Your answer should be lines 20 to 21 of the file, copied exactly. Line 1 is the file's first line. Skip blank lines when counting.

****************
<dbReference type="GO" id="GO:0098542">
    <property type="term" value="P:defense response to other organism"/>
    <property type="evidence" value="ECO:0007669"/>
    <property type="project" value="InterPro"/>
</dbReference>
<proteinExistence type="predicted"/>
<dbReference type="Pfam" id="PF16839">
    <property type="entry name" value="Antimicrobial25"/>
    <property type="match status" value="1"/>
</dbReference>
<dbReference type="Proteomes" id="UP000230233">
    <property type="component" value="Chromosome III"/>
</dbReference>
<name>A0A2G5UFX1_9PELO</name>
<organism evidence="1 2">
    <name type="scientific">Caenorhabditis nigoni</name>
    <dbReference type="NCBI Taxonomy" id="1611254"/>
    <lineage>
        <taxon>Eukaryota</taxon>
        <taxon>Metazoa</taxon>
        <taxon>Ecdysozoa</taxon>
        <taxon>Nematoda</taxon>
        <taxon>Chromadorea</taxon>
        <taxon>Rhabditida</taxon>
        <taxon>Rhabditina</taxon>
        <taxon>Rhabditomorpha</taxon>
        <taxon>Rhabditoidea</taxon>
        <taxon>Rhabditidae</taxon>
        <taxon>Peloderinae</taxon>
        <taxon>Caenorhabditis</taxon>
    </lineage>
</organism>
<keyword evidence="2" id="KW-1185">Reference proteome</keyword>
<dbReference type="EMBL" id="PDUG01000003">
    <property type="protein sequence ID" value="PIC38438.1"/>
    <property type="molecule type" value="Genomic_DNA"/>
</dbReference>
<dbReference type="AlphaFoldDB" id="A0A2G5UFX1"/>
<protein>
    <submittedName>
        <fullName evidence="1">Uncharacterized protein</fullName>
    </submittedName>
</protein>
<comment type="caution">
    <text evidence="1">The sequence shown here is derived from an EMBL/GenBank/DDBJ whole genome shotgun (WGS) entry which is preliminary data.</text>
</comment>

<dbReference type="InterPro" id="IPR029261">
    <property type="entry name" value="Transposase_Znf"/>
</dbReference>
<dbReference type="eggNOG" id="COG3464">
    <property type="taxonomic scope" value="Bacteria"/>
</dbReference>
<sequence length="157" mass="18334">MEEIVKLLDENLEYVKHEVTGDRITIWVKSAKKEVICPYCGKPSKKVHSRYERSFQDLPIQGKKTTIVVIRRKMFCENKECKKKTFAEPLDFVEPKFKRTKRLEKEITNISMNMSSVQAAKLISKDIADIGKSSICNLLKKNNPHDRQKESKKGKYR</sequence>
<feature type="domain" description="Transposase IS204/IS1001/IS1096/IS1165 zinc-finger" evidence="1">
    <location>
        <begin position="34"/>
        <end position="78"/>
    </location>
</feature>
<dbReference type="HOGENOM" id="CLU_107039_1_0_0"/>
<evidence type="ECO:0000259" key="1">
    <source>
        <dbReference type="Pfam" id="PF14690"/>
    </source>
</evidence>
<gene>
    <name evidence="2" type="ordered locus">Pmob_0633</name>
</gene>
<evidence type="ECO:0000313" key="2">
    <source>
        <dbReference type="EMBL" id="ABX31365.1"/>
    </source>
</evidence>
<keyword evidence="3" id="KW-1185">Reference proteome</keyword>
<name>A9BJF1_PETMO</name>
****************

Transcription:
        <taxon>Metazoa</taxon>
        <taxon>Ecdysozoa</taxon>